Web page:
Mysteries: Strong-willed Spellmans squabble again

smacknee@mcclatchy.comJuly 13, 2013 

The Last Word: A Spellman Novel, by Lisa Lutz. Simon & Schuster. 352 pages.

Probably all I really need to tell you is that there’s a new Spellman Files book, and if you’ve ever read these you’ll immediately go look for it. If you haven’t read them, welcome to the perfect series for light summer reading.

Lisa Lutz tells the story of Izzy Spellman and her family – “strong-willed,” down to the toddlers – whose private investigations firm seems to spend as much time tailing and surveilling each other as on client work. In this sixth outing, Izzy has staged a hostile takeover of the firm, and her parents are reacting in typical Spellman fashion, refusing to work or even get out of their PJs.

The Never List, by Koethi Zan. Viking. 305 pages.

Koethi Zan’s storytelling is so strong that I am uncharacteristically recommending a book with torture in it.

I recommend it because the story is more about the victims’ triumph over the experience than another entry in the “torture porn” genre. Zan does not lovingly linger over prurient details; she paints the captivity of four college girls by a charismatic psychology professor with brisk strokes and no specifics (smart; let the reader’s imagination do the dirty work) and spends much more time showing how the experience first cripples them, causing them to seek security in their individual ways, and how they then reunite to fight back.

Visitation Street, by Ivy Pochoda. HarperCollins. 306 pages.

Two teenage girls in the Red Hook neighborhood of Brooklyn take a blow-up raft out into the bay on a hot summer night. One washes ashore, barely alive; the other is lost.

The bones of this book are the police investigation and the intertwined stories of the survivor, Val, and kids from the neighboring public housing project. The flesh of the story is so much more than that. The sounds, smells, sights of Red Hook; the longing of the teens and the resignation of the adults; the family with second sight who speak to the dead; a ghostly figure in a hoodie who is shadowing and protecting the teens.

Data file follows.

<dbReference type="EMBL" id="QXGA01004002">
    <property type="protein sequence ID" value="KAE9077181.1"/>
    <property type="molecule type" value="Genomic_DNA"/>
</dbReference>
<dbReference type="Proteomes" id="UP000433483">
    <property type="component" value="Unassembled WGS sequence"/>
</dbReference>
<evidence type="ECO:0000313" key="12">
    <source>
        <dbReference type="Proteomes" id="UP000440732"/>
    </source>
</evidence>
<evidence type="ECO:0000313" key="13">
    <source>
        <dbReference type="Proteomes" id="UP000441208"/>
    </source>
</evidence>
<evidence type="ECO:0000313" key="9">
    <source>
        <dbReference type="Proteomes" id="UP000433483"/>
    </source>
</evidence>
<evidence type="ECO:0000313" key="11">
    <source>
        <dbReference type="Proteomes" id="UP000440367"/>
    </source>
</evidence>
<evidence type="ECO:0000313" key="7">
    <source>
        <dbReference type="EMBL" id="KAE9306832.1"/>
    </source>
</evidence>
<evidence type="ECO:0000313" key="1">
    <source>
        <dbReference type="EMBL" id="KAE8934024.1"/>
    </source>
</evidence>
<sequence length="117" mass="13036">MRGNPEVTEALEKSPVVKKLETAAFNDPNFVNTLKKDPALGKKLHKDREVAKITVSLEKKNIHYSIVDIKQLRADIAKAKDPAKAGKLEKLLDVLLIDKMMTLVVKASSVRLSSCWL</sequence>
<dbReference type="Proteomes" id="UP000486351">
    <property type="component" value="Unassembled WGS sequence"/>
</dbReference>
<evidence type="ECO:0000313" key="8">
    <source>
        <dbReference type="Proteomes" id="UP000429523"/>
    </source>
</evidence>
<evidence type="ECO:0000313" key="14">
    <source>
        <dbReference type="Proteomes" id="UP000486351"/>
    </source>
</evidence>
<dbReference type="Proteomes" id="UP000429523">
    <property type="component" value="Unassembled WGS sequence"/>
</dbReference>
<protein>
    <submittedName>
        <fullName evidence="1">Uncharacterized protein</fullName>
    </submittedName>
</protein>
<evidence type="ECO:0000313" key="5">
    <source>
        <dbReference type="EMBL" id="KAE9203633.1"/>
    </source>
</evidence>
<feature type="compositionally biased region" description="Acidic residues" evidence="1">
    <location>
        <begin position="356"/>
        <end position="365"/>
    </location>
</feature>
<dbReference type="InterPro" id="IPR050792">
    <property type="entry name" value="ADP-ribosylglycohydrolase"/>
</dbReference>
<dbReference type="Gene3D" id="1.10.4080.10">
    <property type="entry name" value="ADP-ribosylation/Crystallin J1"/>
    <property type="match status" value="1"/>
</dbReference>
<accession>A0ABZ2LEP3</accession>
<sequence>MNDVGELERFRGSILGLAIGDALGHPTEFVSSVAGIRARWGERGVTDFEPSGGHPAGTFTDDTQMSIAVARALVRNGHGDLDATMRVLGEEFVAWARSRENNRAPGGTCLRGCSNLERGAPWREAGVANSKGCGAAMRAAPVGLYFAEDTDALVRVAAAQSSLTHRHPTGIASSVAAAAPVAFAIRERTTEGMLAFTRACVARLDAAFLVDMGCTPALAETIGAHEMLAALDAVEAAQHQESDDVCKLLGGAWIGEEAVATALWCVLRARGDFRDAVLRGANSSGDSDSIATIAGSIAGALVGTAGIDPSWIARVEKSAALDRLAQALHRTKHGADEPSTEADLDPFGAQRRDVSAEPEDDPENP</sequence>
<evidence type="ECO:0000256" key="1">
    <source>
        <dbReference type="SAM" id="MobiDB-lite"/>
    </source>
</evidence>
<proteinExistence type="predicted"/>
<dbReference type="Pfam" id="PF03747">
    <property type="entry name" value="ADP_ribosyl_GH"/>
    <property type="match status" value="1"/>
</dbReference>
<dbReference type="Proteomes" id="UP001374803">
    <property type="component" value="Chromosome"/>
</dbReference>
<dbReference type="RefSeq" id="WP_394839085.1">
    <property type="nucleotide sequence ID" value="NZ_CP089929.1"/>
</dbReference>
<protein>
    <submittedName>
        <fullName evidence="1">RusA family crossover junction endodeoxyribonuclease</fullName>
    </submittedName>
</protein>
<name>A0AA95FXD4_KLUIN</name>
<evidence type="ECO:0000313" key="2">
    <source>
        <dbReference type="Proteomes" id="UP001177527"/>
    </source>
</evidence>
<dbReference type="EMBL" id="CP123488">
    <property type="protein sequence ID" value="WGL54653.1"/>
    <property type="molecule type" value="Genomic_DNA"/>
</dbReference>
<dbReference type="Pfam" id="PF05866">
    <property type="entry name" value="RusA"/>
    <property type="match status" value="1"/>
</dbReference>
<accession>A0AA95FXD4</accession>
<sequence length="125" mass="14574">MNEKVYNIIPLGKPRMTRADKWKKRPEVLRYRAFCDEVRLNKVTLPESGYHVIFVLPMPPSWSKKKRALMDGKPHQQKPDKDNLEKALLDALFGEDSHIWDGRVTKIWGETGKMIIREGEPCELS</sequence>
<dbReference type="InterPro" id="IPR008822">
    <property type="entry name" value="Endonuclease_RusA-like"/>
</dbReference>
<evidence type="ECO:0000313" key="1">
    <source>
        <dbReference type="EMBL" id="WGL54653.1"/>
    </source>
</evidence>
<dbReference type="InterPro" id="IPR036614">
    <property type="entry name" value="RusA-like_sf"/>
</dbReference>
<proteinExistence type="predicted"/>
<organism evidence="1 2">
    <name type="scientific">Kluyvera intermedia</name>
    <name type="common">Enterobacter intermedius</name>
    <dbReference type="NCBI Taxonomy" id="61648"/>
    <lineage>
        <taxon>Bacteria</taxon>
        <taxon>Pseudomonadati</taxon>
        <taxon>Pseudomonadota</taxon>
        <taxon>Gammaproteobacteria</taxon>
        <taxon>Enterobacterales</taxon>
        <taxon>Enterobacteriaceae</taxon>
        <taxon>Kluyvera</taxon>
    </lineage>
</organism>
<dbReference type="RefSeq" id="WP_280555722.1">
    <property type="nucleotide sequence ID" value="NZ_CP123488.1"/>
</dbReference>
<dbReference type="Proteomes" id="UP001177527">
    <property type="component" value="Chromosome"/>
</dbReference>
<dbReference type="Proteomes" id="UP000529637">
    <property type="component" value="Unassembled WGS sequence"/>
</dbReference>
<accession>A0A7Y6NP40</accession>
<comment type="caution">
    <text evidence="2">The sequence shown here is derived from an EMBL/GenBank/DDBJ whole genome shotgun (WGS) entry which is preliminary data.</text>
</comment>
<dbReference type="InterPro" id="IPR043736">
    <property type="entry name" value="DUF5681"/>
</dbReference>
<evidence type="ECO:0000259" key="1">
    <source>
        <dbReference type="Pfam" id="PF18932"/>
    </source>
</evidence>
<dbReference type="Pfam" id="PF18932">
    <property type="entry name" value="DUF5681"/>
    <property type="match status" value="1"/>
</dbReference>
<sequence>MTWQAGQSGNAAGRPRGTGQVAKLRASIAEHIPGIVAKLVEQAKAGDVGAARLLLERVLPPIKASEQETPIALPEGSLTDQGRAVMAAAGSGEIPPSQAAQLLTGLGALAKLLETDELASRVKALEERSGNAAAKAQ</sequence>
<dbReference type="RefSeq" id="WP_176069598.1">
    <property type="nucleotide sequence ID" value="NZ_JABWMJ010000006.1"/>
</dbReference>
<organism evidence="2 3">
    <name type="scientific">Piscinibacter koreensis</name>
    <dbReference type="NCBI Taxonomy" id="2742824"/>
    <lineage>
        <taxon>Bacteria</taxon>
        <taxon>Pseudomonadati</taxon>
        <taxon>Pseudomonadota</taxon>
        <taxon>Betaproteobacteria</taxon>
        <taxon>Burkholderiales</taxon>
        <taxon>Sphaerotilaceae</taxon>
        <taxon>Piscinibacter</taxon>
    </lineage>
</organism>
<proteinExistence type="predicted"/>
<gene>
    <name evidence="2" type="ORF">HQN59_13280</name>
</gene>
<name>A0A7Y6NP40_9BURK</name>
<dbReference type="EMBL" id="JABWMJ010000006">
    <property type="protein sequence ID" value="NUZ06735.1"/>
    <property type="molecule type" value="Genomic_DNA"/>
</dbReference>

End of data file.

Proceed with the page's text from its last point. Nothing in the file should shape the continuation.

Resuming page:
This is the second book in HarperCollins’ Dennis Lehane imprint, and Lehane knows how to pick ’em. I’ll keep an eye out for more of these titles.

A Murder in Passing, by Mark de Castrique. Poisoned Pen Press. 262 pages.

Sam Blackman literally stumbles into a case that explores miscegenation laws, repealed in the 1960s, and an interracial romance that led to murder. As always, our homeboy Mark de Castrique salts the story with plenty of North Carolina scenery and some fascinating history as well. He’ll have you Googling things you never knew about your state.

The Mojito Coast, by Richard Helms. Five Star. 236 pages.

Another award-winning Carolinas writer, Rick Helms, bring us a tight, colorful detective story set in pre-Castro Cuba. Pick this one up for some Raymond-Chandleresque private eye action, for a little summer trip to 1950s Havana, or if you just enjoy inventive language skillfully used. It’s a treat!


News & Observer is pleased to provide this opportunity to share information, experiences and observations about what's in the news. Some of the comments may be reprinted elsewhere in the site or in the newspaper. We encourage lively, open debate on the issues of the day, and ask that you refrain from profanity, hate speech, personal comments and remarks that are off point. Thank you for taking the time to offer your thoughts.

Commenting FAQs | Terms of Service